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Late Fame (NYRB Classics) – Arthur Schnitzler (Author), Alexander Starritt (Translator)

(Reviewed by JD Jung)

Exceptional

“Around him was an atmosphere of hope, youth, self-confidence, and he breathed it in deeply. …some of the words they were using began to sound familiar to him…words he had thought of from time to time over the course of the passing years as if of something opaque or daydreamt. And which were now flying back and forth between these young people as if the words themselves had become young and alive once again. And it seemed to him that he belonged among these people. As if much of what they said of themselves was true also of him and as if he, too, still had battles to fight as they did. “

Eduard Saxberger, referred by the narrator as an “old gentlemen”, was a one-time published poet and now a long-time civil servant. His life is predictable yet comfortable; that is, until he receives a visit from a young man. This excited man discovered his collection of poems— and commercial failure—“The Wanderings”, which was written decades ago.

He urges Saxberger to attend a meeting of the Enthusiasm Society, a literary club of young aspiring poets who are critical of the current established literary scene. Though some have rather large egos, they practically worship Saxberger and even refer to him as “maestro”. It’s difficult for him to resist this adulation and so finds a home among these early twenty year-olds.

But as age and life experience  changes all of us,  how much has it changed Saxberger? Can he reconcile the life of an artist to one a civil servant and member of the middle class? I don’t want to give too much away, so let me say that it is not all black and white.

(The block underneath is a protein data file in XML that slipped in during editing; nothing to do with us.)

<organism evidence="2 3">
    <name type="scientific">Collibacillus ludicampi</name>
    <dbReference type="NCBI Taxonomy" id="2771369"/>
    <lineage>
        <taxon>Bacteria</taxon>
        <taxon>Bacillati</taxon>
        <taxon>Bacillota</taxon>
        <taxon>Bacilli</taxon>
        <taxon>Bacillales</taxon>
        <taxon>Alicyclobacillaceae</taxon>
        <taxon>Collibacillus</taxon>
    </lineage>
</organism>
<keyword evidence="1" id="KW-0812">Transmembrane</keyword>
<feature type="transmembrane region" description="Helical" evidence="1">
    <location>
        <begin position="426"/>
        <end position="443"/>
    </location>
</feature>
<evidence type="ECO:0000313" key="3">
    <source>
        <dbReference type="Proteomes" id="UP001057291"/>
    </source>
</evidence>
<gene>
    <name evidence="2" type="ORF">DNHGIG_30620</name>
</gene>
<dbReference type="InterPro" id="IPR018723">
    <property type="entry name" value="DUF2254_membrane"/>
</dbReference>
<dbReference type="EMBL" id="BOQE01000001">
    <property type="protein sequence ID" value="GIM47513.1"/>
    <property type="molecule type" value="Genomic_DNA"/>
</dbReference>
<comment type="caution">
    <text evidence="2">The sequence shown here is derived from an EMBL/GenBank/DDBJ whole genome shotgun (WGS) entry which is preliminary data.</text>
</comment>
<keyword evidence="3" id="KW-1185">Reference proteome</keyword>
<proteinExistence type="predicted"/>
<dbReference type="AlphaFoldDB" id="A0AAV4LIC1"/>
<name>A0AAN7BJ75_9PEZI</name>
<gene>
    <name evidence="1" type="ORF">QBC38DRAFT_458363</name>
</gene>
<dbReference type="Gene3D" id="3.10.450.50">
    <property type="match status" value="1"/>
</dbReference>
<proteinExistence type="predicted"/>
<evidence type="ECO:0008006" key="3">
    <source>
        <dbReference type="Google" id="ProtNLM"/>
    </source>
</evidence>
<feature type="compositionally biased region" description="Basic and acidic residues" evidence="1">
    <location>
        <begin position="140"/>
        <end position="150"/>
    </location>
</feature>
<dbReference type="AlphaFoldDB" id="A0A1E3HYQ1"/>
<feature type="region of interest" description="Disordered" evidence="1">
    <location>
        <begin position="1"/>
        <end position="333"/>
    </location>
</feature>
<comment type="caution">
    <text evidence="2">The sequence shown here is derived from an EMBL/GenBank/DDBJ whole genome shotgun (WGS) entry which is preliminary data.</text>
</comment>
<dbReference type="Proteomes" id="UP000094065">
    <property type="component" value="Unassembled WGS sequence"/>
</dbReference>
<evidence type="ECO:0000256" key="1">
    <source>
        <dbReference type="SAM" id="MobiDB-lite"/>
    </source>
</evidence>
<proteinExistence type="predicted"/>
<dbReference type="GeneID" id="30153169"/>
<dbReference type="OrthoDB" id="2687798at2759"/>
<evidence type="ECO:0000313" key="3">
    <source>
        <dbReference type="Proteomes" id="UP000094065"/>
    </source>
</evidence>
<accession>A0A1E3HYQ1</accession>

Late Fame is an engaging novella that was written over a century ago. It was unpublished, but recently rediscovered in the papers of Austrian writer Arthur Schnitzler (1862-1931).

The characters are fully developed; I especially love the over-dramatic actress trying topreserve her youth. As you can tell from the quote above, the translated prose is vibrant and full of emotion.

Definitely read the Afterward, but as the word implies, not until you finish the story. You’ll learn of relevance to Schnitzler’s life and the nineteenth century Austrian literary scene, as well.

At fewer than 130 pages, this quick read is difficult to put down. You’ll find Late Fame relatable even in current times. I guess some things just never change.

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Writing for Bliss: A Seven-Step Plan for Telling Your Story and Transforming Your Life – Diana Raab

(Reviewed by Jeyran Main)

Writing for Bliss: A Seven-Step Plan for Telling Your Story and Transforming Your Life is a psychology self- help book written about ways to heal and deal with trauma and stress, through writing. The author uses this technique in order to tell her story and transform her life. Writing is therapeutic and she encourages people by supplying them with seven ways on achieving this blissful stage of life.

This, by far is one of the best books I have ever read. It is so organized and well thought out that everyone should have it. From preparing to write, cultivating self-awareness and speaking the truth, to finding your form and sharing your writing, the author displays a rich and well-worth learning experience for a writer.

The book even goes into detail about how you can write about sex and intimacy or write love letters and what to include when revising or editing a piece. There is nothing off topic and everything receives a well in-depth placement in this book.

Anyone searching for a therapeutic way to heal or to deal with trauma can benefit from this book. It encourages you to write a memoir and to keep a diary. I specifically loved how the author invites you to write without thought, making you realize later where your trains of thoughts take you and how significant the outcome of it is.

I highly recommend Writing for Bliss to writers, psychology majors and anyone that wishes to heal through writing.